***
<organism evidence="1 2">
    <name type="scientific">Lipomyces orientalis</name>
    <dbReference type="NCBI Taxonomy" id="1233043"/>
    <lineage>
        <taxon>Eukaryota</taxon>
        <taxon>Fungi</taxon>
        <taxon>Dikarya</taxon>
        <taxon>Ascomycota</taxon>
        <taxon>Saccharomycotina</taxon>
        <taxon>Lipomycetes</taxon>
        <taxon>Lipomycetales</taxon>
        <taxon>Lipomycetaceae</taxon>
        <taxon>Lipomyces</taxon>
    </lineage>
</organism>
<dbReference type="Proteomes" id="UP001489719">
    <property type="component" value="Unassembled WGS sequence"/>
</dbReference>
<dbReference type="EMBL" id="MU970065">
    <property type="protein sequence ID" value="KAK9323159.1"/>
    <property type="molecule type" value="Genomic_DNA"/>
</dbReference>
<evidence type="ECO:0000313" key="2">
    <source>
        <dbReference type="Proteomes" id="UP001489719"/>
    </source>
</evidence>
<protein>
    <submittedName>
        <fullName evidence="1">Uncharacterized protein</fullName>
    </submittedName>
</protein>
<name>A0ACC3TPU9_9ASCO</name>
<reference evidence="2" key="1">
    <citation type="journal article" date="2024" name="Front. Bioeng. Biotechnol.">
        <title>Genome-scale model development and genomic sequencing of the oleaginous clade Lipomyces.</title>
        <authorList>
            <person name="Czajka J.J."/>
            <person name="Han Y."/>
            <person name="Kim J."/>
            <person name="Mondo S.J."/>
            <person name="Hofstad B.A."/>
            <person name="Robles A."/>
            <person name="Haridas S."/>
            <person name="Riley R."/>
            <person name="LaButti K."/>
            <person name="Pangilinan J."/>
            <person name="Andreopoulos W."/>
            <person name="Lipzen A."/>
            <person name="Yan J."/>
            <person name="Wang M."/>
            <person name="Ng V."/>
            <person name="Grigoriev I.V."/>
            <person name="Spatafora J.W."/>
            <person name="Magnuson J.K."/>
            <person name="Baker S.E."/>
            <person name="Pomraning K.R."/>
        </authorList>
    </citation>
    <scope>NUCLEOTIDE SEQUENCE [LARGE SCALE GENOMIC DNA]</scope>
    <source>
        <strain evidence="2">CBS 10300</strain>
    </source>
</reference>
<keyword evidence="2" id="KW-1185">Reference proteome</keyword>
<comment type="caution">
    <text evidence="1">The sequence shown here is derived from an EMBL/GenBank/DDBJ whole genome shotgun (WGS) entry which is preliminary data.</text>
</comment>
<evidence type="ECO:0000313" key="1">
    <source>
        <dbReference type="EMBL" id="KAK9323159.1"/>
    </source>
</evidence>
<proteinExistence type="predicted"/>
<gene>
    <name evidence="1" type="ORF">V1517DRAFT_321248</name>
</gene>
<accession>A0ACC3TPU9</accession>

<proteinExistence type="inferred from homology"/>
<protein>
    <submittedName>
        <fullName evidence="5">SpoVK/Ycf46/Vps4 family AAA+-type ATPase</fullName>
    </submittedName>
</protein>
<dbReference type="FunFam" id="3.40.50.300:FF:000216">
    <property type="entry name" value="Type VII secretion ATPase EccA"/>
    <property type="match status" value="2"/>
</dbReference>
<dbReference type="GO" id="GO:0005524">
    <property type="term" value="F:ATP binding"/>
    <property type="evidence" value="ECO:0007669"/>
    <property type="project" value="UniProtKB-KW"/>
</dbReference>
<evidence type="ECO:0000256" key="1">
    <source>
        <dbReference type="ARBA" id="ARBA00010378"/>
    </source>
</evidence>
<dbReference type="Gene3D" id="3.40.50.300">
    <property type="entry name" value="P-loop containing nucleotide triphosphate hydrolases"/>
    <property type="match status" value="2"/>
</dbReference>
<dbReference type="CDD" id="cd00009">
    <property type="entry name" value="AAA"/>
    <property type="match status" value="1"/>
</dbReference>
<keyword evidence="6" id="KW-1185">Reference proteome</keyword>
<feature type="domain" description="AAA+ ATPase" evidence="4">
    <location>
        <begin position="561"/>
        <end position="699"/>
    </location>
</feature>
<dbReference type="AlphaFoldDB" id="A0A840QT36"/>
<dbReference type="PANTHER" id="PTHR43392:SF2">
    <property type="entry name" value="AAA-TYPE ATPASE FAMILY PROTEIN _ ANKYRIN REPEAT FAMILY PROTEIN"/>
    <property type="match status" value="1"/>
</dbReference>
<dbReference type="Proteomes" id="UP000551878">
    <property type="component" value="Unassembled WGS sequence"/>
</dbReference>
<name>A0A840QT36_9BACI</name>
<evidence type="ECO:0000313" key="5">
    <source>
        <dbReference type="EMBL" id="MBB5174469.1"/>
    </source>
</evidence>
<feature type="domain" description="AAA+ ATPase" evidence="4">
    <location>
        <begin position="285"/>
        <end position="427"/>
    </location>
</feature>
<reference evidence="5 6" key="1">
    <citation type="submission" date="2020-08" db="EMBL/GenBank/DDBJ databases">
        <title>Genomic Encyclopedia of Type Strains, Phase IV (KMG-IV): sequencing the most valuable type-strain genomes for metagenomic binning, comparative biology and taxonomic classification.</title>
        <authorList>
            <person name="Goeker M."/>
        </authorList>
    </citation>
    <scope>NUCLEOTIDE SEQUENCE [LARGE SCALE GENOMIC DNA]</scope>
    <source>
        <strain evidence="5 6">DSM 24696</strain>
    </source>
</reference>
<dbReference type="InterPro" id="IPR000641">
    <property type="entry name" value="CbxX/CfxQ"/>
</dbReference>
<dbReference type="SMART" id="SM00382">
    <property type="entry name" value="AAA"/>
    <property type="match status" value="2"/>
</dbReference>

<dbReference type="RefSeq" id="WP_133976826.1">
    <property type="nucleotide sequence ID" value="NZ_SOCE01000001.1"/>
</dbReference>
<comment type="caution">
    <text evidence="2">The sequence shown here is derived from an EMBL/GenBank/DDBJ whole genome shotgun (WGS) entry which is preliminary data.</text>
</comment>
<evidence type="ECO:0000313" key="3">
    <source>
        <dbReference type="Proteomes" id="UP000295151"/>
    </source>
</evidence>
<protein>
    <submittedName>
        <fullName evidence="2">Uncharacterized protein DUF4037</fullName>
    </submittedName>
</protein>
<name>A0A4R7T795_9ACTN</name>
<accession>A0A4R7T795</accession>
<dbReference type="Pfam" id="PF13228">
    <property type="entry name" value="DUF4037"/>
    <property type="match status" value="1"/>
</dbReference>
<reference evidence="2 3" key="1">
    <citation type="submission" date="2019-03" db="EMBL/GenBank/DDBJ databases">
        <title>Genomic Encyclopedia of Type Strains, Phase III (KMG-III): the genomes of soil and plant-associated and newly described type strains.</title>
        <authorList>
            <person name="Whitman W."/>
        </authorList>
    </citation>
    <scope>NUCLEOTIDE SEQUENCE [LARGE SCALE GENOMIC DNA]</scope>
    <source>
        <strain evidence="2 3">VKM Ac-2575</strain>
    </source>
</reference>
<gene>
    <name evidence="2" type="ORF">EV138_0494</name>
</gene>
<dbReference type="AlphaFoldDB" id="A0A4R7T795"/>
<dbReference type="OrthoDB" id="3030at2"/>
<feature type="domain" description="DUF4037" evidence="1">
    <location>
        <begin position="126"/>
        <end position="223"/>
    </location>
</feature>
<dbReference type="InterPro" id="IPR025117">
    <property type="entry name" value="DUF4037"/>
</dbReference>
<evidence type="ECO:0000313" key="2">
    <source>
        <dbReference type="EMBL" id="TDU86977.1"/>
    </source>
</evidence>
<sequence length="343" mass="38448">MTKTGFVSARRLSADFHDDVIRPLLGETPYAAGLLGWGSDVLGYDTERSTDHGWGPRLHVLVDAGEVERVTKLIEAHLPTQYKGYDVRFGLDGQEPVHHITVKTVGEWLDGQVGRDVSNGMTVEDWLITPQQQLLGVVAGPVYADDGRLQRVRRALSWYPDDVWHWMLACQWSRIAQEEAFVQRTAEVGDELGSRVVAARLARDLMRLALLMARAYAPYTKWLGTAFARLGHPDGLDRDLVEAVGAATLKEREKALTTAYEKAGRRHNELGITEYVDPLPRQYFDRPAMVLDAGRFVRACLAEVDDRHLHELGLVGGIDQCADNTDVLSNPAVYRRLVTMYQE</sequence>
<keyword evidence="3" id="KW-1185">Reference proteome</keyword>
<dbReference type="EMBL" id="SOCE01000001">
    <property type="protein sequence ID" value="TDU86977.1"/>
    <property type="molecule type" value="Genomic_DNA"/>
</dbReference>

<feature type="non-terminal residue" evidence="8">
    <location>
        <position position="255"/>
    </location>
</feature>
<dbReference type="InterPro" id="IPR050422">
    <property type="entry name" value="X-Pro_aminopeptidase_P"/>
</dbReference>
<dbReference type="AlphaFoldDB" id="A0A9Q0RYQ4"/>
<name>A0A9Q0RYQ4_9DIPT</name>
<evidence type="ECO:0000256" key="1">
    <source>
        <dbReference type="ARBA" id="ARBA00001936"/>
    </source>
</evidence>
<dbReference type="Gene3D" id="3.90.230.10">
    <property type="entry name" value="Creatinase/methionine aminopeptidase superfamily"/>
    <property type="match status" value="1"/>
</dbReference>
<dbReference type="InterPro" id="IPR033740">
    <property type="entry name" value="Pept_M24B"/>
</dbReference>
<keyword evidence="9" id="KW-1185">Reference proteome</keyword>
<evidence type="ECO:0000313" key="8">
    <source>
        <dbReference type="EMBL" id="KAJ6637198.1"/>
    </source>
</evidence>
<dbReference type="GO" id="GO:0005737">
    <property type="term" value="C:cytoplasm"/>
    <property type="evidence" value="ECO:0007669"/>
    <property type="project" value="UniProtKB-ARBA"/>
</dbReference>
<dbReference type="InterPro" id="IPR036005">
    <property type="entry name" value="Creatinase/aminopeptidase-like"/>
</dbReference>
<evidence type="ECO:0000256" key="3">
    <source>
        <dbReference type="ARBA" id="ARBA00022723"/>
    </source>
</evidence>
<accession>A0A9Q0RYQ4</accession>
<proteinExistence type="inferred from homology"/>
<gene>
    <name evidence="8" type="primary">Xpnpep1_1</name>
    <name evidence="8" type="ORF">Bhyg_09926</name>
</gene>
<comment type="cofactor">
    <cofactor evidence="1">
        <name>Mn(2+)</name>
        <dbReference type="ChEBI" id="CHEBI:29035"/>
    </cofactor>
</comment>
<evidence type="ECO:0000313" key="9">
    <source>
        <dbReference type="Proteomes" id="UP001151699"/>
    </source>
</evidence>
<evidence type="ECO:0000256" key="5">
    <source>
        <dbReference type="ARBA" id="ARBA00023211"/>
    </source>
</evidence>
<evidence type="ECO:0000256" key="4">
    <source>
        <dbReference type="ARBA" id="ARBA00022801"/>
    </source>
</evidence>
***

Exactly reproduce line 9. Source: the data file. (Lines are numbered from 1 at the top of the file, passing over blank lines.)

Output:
        <taxon>Saccharomycotina</taxon>